Dear Brothers and Sisters,
The most fundamental technique in training the mind is to keep the mind still,[*] meaning not jumping around with all kinds of stimuli like a monkey. The untrained mind is easily pushed, shoved, pulled, and excited by almost anything – bad news, good news, compliment, offensive remark, fear, anxiety, worry…
The eight winds (bát phong, tám gió) of life constantly attack our mind. The eight winds come in four pairs: prosperity & decline, disgrace & honor, praise & censure, suffering & pleasure (Lợi suy, hủy dự, xưng cơ, khổ lạc — thịnh suy, nhục vinh, khen chê, khổ vui).
The eight winds represent all life stimuli, which constantly move our mind around in all directions, if the mind doesn’t know how to stay still.
Keeping the mind still is the way to defeat the eight winds. A completely still mind is a Bodhisattva mind.
In Zen, students are taught to sit still during a meditation session (called zazen – tọa thiền, thiền ngồi), to empty his/her mind of everything — i.e, not thinking about anything — and to concentrate solely on the breath, the in and out movements of the breath. This method is called Breathing Meditation (thiền sổ tức, thiền hít thở).
(Some teachers called thiền sổ tức “breath counting meditation” (thiền đếm hơi thở). It appears that in Chinese Vietnamese (Hán Việt) sổ tức may mean counting (sổ) the breath (tức), so some teachers teach the students to count the breath first. I don’t recommend you to count, because you don’t want to keep your mind too busy. You need to relax the mind.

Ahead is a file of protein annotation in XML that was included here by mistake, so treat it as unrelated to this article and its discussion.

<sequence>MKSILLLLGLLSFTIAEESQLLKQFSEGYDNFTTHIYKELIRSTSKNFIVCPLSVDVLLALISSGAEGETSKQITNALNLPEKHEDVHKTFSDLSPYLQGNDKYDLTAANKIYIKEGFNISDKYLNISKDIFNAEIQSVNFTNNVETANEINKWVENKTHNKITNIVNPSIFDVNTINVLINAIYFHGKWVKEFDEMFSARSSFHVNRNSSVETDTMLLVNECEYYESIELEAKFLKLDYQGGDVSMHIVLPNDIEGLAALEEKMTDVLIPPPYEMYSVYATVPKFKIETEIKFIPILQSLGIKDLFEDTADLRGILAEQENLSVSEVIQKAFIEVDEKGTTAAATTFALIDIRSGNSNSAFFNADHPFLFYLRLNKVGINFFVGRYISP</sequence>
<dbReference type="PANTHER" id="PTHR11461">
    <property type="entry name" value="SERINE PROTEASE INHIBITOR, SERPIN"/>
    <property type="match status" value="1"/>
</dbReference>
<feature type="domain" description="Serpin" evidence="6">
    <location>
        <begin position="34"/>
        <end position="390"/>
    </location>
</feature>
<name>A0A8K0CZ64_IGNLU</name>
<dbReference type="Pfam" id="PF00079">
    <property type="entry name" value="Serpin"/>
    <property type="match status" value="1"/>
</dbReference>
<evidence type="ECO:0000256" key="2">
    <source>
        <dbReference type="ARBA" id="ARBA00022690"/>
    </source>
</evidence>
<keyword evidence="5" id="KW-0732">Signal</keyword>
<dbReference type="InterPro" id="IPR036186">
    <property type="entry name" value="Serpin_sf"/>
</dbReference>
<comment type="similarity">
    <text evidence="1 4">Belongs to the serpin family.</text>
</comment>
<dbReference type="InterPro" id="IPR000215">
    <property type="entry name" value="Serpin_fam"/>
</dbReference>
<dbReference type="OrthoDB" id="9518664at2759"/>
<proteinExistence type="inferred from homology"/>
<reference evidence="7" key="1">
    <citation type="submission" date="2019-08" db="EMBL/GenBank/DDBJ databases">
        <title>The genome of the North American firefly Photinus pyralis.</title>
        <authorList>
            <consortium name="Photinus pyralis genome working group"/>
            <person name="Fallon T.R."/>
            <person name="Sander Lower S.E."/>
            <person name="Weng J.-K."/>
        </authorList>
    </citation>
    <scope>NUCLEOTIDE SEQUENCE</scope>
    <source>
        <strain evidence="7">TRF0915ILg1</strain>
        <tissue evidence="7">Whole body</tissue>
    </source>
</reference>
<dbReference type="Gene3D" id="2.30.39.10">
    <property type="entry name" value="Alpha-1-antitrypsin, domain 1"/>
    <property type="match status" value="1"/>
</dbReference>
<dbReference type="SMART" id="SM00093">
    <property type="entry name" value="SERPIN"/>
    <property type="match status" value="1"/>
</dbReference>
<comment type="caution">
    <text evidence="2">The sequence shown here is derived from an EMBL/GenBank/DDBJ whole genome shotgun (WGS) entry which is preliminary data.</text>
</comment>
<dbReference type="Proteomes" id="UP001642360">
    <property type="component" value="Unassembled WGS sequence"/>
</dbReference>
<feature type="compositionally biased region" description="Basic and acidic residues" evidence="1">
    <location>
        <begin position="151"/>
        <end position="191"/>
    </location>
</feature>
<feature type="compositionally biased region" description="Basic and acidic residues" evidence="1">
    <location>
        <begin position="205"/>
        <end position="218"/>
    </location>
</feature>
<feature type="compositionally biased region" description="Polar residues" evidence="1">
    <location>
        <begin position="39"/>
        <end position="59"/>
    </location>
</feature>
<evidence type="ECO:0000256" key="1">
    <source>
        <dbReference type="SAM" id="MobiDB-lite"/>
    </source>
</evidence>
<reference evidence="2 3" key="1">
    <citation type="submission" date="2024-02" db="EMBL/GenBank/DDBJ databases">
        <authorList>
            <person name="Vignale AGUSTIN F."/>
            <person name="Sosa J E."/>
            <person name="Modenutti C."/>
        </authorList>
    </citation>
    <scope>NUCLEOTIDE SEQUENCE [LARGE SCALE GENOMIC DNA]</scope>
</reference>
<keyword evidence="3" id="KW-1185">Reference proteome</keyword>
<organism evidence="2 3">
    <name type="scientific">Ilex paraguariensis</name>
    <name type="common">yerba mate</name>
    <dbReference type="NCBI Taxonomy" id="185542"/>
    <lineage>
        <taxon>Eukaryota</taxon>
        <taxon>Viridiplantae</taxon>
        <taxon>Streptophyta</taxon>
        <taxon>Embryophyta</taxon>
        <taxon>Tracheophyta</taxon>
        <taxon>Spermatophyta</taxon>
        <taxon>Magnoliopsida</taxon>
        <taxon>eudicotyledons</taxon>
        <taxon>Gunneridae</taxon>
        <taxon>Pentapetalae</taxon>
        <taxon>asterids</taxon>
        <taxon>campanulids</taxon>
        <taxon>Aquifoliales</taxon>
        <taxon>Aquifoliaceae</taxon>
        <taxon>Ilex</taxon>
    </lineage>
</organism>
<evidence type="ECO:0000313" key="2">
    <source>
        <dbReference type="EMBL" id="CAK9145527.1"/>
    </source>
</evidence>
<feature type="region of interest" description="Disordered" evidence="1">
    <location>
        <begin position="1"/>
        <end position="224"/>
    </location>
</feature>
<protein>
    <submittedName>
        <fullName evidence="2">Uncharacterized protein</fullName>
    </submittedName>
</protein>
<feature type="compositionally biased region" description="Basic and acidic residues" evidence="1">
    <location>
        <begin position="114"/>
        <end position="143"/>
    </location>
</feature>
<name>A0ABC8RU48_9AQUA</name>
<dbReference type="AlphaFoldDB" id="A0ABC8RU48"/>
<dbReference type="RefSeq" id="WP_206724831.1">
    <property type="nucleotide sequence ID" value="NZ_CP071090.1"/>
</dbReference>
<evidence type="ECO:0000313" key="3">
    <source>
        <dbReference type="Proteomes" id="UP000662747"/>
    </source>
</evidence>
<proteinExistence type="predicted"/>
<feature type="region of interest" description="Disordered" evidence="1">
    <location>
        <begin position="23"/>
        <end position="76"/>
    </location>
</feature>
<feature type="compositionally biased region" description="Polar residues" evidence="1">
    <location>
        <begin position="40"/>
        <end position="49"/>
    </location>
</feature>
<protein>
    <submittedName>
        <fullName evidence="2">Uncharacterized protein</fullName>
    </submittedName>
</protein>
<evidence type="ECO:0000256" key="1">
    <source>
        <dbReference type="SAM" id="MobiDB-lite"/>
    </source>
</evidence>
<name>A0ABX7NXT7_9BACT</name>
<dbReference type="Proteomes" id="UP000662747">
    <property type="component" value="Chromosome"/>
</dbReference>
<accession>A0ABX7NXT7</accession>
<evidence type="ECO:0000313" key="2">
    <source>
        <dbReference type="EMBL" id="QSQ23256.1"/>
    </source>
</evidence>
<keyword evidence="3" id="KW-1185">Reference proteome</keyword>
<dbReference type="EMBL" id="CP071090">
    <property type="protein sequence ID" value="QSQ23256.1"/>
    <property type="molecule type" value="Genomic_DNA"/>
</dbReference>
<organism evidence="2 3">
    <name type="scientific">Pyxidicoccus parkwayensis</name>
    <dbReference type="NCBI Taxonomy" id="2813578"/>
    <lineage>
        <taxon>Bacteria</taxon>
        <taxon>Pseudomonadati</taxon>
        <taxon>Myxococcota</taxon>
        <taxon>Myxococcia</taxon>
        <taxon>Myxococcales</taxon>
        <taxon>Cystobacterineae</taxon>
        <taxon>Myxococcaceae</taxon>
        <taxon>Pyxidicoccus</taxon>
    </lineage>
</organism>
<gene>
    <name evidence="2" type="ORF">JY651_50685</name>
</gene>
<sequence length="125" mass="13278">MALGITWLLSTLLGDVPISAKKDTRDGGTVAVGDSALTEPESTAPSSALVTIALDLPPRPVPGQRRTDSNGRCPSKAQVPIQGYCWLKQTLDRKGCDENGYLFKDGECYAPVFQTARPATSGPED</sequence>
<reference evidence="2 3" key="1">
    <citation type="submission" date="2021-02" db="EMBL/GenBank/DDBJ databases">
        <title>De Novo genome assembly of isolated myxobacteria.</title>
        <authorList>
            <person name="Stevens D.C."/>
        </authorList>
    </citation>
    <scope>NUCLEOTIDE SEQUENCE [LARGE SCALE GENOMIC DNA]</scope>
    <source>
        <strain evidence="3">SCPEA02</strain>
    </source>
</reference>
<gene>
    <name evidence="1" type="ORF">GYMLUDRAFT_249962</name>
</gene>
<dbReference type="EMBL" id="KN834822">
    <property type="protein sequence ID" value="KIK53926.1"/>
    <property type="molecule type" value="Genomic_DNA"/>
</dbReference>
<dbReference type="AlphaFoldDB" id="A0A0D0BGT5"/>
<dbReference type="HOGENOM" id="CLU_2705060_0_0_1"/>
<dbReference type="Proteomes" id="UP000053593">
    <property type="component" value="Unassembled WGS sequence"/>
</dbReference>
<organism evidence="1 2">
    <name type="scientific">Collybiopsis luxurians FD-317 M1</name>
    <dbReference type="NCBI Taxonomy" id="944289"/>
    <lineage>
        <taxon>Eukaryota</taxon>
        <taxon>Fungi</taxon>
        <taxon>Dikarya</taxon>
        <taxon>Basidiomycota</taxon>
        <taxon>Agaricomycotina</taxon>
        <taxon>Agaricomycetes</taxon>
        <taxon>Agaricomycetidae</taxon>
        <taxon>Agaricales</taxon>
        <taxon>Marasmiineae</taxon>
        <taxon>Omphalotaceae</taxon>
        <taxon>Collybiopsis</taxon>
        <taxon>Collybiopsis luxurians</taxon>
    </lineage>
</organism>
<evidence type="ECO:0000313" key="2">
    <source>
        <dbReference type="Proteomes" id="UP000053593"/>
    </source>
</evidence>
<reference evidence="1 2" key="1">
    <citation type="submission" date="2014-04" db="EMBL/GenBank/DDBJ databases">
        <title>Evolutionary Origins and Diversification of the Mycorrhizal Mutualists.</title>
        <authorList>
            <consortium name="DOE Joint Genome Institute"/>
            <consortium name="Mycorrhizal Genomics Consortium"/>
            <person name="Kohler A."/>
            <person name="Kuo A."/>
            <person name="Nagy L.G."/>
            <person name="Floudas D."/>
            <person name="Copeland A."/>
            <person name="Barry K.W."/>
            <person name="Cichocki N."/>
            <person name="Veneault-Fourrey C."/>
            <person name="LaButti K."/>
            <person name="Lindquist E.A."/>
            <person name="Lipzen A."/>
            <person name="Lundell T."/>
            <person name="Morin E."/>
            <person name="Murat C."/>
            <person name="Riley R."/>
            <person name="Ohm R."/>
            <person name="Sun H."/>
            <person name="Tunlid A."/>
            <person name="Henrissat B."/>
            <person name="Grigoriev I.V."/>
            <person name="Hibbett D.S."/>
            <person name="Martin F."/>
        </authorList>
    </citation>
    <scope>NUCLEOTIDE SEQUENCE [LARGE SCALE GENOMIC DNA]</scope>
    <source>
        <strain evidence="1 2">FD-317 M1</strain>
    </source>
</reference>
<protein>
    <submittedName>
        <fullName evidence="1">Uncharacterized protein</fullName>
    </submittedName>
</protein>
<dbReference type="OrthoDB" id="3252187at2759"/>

Let me give you another meaning of sổ tức, using pure Vietnamese. In pure Vietnamese, sổ means going out, running out, pushing out… such as chim sổ lồng (bird fleeing from cage), cửa sổ (an opening to the outside), thuốc sổ (laxative), the hem of the shirt bị sổ chỉ (the sewing thread gets loose), sổ mũi (running nose).
Tức, in pure Vietnamese, means pressure inside (inner pressure), such as tức ngực (heaviness or pain in the chest), tức tối (angry), tức nước vỡ bờ (too much water pressure will break the dam).
So, sổ tức means letting the inner pressure out, relieving yourself of the pressure inside.
Thus, I call thiền sổ tức “breathing meditation” (thiền hít thở) – you are not doing anything other than breathing – breathing slowly and deeply to relieve inner pressure, inner stress – not breath counting meditation. And I am NOT recommend you to ADD WORK to your mind by counting the breath or anything else).
The purpose of breathing meditation is to concentrate the mind on the breath, in order to stop the mind from wandering.
We keep the mind stay in ONE place. That is the purpose of breathing meditation.
The ultimate goal of Zen is complete stillness (hoàn toàn tĩnh lặng). However, for the new Zen student, the first thing to do is to keep the mind stay in one place. Not really complete stillness, but at least the mind stays in one place instead of jumping around. This is called one mind undisturbed (nhất tâm bất loạn, một tâm không loạn động). The mind focuses on one thing, not disturbed by any other thing.